Polar Pandemonium

Every survey of global warming brings an alarming appreciation of accelerating rate. The poles are particularly punked. Ice sheets are in serious retreat. This affects the weather far and wide.

Arctic ice melt is a self-reinforcing dynamic. Ocean water is darker than sea ice, and so absorbs more solar radiation. This accelerates ice melt, particularly during the summer.

The ice melt effect extends into excess heat release, especially during the autumn, decreasing the temperature and atmospheric pressure gradients between the Arctic and middle latitudes. This weakens the winds of the polar vortex and jet stream.

The polar vortex typically confines cold Arctic air masses. Weakening allows cold air to creep into lower latitudes. Hence melting Arctic sea ice is setting the stage for more severe winters in the northern hemisphere’s middle latitudes.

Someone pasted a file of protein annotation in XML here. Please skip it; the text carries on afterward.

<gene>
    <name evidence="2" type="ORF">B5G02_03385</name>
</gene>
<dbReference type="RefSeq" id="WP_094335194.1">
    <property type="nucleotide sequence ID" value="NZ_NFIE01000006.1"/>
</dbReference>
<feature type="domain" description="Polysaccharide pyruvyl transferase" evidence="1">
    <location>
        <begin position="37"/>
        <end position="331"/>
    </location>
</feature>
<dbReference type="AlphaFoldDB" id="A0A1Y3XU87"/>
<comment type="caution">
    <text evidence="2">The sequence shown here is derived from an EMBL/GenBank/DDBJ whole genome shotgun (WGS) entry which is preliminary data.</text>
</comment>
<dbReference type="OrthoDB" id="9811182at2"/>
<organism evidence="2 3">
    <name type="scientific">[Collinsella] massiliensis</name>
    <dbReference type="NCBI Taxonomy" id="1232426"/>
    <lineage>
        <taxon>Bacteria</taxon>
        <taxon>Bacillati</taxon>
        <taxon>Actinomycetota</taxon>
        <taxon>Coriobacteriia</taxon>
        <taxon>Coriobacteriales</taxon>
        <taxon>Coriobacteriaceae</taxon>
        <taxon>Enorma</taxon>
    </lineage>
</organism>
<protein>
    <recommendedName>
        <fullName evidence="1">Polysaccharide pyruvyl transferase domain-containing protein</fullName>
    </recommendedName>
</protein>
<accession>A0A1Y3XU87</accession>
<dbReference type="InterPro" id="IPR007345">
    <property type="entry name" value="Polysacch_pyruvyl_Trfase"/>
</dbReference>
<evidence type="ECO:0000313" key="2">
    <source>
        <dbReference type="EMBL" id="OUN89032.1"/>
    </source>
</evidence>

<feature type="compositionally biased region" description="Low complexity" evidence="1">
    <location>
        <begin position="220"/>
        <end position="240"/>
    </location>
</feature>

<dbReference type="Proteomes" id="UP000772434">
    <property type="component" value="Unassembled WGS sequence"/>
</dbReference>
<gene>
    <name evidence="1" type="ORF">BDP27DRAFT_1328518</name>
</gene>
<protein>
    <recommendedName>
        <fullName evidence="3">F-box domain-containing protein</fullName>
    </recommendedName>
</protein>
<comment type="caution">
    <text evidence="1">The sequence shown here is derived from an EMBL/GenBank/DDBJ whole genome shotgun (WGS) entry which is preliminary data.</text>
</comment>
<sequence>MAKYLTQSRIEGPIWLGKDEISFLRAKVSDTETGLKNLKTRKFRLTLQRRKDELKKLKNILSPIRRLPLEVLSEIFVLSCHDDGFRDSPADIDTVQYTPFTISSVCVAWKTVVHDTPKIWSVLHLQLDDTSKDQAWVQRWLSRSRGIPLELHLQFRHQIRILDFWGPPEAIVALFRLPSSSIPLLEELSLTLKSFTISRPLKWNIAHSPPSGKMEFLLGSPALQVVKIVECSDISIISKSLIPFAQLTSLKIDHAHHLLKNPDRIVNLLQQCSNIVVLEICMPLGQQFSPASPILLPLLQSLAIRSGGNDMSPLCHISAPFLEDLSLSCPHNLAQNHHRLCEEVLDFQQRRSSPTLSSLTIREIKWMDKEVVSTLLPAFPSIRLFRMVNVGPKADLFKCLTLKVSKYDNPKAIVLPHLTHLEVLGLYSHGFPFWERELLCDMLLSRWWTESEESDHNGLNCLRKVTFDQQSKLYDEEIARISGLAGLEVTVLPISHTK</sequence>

The subpolar gyre is the counterclockwise circulation of water south of Greenland and Iceland. Warming water in the tropics is working its way into the Arctic via the subpolar gyre, which is strengthening. A similar gyre is affecting the Southern Ocean off Antarctica.

Massive blooms of phytoplankton are appearing under ice-covered Arctic waters. This owes to the thinning ice and lack of snow, as well as change in ocean currents. In contrast, phytoplankton concentrations in lower latitude ocean waters have dropped 40% since 1950, owing to ocean warming.

The Arctic warehouses large reservoirs of methane, a potent greenhouse gas: 25 times as powerful as rising carbon dioxide levels. The methane has been locked away in tundra soils and marine sediments. As the Arctic sea ice cracks, the methane below is released.

Sources:

“Oceanic circulation: heat loss strengthens the gyre circulation,” ScienceDaily (8 June 2012).

“Arctic ice melt is setting stage for severe winters,” ScienceDaily (6 June 2012).

“Scientists discover huge phytoplankton bloom in ice-covered waters,” ScienceDaily (24 April 2012).

“Study finds surprising arctic methane emission source,” ScienceDaily (24 April 2012).

“Satellite observes rapid ice shelf disintegration in Antarctic,” ScienceDaily (5 April 2012).

“New report on the state of polar regions,” ScienceDaily (3 April 2012).

D. Boyce et al, “Global phytoplankton decline over the past century” Nature 466: 591–596 (29 July 2010).